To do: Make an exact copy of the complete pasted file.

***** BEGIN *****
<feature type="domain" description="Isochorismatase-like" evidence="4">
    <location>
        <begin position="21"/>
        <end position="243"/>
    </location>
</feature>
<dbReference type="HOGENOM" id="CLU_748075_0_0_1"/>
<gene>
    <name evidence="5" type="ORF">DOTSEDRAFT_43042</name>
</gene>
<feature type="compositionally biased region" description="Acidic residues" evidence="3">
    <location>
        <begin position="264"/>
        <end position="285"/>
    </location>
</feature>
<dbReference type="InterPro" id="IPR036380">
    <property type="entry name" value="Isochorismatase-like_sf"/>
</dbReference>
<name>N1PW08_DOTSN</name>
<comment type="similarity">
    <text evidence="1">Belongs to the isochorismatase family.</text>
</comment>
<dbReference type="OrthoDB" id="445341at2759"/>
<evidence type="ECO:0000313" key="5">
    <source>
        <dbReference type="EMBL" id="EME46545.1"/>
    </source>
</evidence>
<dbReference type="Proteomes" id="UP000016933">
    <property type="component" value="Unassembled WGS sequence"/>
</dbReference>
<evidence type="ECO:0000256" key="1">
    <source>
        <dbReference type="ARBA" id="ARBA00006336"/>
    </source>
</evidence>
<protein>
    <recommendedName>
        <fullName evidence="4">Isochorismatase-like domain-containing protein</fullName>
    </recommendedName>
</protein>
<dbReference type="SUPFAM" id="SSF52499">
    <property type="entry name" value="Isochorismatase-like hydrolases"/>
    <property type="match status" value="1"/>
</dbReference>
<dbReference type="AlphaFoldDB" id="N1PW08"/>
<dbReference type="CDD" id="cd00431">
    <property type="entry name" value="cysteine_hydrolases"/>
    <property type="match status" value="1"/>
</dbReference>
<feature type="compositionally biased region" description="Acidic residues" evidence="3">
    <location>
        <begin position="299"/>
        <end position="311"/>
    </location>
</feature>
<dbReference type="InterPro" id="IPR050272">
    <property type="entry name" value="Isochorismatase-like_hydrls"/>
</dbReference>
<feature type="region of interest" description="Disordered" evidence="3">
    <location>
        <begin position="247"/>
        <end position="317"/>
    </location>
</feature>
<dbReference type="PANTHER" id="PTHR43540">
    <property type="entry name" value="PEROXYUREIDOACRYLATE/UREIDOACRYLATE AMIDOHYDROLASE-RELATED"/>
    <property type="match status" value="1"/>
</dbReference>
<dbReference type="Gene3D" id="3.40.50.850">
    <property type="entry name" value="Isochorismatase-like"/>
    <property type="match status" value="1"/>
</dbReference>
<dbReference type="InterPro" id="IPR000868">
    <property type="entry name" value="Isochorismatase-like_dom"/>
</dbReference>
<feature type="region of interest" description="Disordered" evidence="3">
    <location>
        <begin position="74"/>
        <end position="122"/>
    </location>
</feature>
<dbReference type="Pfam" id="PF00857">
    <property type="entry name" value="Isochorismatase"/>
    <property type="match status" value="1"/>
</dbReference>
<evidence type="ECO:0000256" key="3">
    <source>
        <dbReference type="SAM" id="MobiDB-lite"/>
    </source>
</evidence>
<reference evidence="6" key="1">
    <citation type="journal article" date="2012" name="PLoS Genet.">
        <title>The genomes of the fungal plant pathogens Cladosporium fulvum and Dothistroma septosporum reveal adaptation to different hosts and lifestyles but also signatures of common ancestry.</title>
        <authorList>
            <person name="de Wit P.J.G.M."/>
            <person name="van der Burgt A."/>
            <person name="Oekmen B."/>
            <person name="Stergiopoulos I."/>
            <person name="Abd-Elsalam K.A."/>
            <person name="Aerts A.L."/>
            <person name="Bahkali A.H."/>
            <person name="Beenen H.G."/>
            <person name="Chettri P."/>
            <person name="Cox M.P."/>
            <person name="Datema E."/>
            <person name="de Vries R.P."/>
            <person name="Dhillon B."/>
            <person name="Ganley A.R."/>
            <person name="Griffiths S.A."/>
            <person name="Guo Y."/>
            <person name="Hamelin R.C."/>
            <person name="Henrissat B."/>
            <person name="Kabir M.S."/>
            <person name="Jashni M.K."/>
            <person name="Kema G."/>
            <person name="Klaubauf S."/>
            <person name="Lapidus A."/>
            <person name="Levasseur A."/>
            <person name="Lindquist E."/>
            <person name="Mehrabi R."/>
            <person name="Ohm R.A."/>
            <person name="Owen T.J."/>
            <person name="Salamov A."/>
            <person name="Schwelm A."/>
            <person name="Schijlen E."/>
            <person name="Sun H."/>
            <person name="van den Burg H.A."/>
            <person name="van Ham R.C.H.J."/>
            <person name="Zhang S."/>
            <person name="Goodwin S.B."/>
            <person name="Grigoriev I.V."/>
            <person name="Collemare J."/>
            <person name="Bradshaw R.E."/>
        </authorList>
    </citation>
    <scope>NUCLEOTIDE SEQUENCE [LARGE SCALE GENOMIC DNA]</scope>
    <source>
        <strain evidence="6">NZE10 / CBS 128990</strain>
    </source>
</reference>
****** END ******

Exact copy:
<feature type="domain" description="Isochorismatase-like" evidence="4">
    <location>
        <begin position="21"/>
        <end position="243"/>
    </location>
</feature>
<dbReference type="HOGENOM" id="CLU_748075_0_0_1"/>
<gene>
    <name evidence="5" type="ORF">DOTSEDRAFT_43042</name>
</gene>
<feature type="compositionally biased region" description="Acidic residues" evidence="3">
    <location>
        <begin position="264"/>
        <end position="285"/>
    </location>
</feature>
<dbReference type="InterPro" id="IPR036380">
    <property type="entry name" value="Isochorismatase-like_sf"/>
</dbReference>
<name>N1PW08_DOTSN</name>
<comment type="similarity">
    <text evidence="1">Belongs to the isochorismatase family.</text>
</comment>
<dbReference type="OrthoDB" id="445341at2759"/>
<evidence type="ECO:0000313" key="5">
    <source>
        <dbReference type="EMBL" id="EME46545.1"/>
    </source>
</evidence>
<dbReference type="Proteomes" id="UP000016933">
    <property type="component" value="Unassembled WGS sequence"/>
</dbReference>
<evidence type="ECO:0000256" key="1">
    <source>
        <dbReference type="ARBA" id="ARBA00006336"/>
    </source>
</evidence>
<protein>
    <recommendedName>
        <fullName evidence="4">Isochorismatase-like domain-containing protein</fullName>
    </recommendedName>
</protein>
<dbReference type="SUPFAM" id="SSF52499">
    <property type="entry name" value="Isochorismatase-like hydrolases"/>
    <property type="match status" value="1"/>
</dbReference>
<dbReference type="AlphaFoldDB" id="N1PW08"/>
<dbReference type="CDD" id="cd00431">
    <property type="entry name" value="cysteine_hydrolases"/>
    <property type="match status" value="1"/>
</dbReference>
<feature type="compositionally biased region" description="Acidic residues" evidence="3">
    <location>
        <begin position="299"/>
        <end position="311"/>
    </location>
</feature>
<dbReference type="InterPro" id="IPR050272">
    <property type="entry name" value="Isochorismatase-like_hydrls"/>
</dbReference>
<feature type="region of interest" description="Disordered" evidence="3">
    <location>
        <begin position="247"/>
        <end position="317"/>
    </location>
</feature>
<dbReference type="PANTHER" id="PTHR43540">
    <property type="entry name" value="PEROXYUREIDOACRYLATE/UREIDOACRYLATE AMIDOHYDROLASE-RELATED"/>
    <property type="match status" value="1"/>
</dbReference>
<dbReference type="Gene3D" id="3.40.50.850">
    <property type="entry name" value="Isochorismatase-like"/>
    <property type="match status" value="1"/>
</dbReference>
<dbReference type="InterPro" id="IPR000868">
    <property type="entry name" value="Isochorismatase-like_dom"/>
</dbReference>
<feature type="region of interest" description="Disordered" evidence="3">
    <location>
        <begin position="74"/>
        <end position="122"/>
    </location>
</feature>
<dbReference type="Pfam" id="PF00857">
    <property type="entry name" value="Isochorismatase"/>
    <property type="match status" value="1"/>
</dbReference>
<evidence type="ECO:0000256" key="3">
    <source>
        <dbReference type="SAM" id="MobiDB-lite"/>
    </source>
</evidence>
<reference evidence="6" key="1">
    <citation type="journal article" date="2012" name="PLoS Genet.">
        <title>The genomes of the fungal plant pathogens Cladosporium fulvum and Dothistroma septosporum reveal adaptation to different hosts and lifestyles but also signatures of common ancestry.</title>
        <authorList>
            <person name="de Wit P.J.G.M."/>
            <person name="van der Burgt A."/>
            <person name="Oekmen B."/>
            <person name="Stergiopoulos I."/>
            <person name="Abd-Elsalam K.A."/>
            <person name="Aerts A.L."/>
            <person name="Bahkali A.H."/>
            <person name="Beenen H.G."/>
            <person name="Chettri P."/>
            <person name="Cox M.P."/>
            <person name="Datema E."/>
            <person name="de Vries R.P."/>
            <person name="Dhillon B."/>
            <person name="Ganley A.R."/>
            <person name="Griffiths S.A."/>
            <person name="Guo Y."/>
            <person name="Hamelin R.C."/>
            <person name="Henrissat B."/>
            <person name="Kabir M.S."/>
            <person name="Jashni M.K."/>
            <person name="Kema G."/>
            <person name="Klaubauf S."/>
            <person name="Lapidus A."/>
            <person name="Levasseur A."/>
            <person name="Lindquist E."/>
            <person name="Mehrabi R."/>
            <person name="Ohm R.A."/>
            <person name="Owen T.J."/>
            <person name="Salamov A."/>
            <person name="Schwelm A."/>
            <person name="Schijlen E."/>
            <person name="Sun H."/>
            <person name="van den Burg H.A."/>
            <person name="van Ham R.C.H.J."/>
            <person name="Zhang S."/>
            <person name="Goodwin S.B."/>
            <person name="Grigoriev I.V."/>
            <person name="Collemare J."/>
            <person name="Bradshaw R.E."/>
        </authorList>
    </citation>
    <scope>NUCLEOTIDE SEQUENCE [LARGE SCALE GENOMIC DNA]</scope>
    <source>
        <strain evidence="6">NZE10 / CBS 128990</strain>
    </source>
</reference>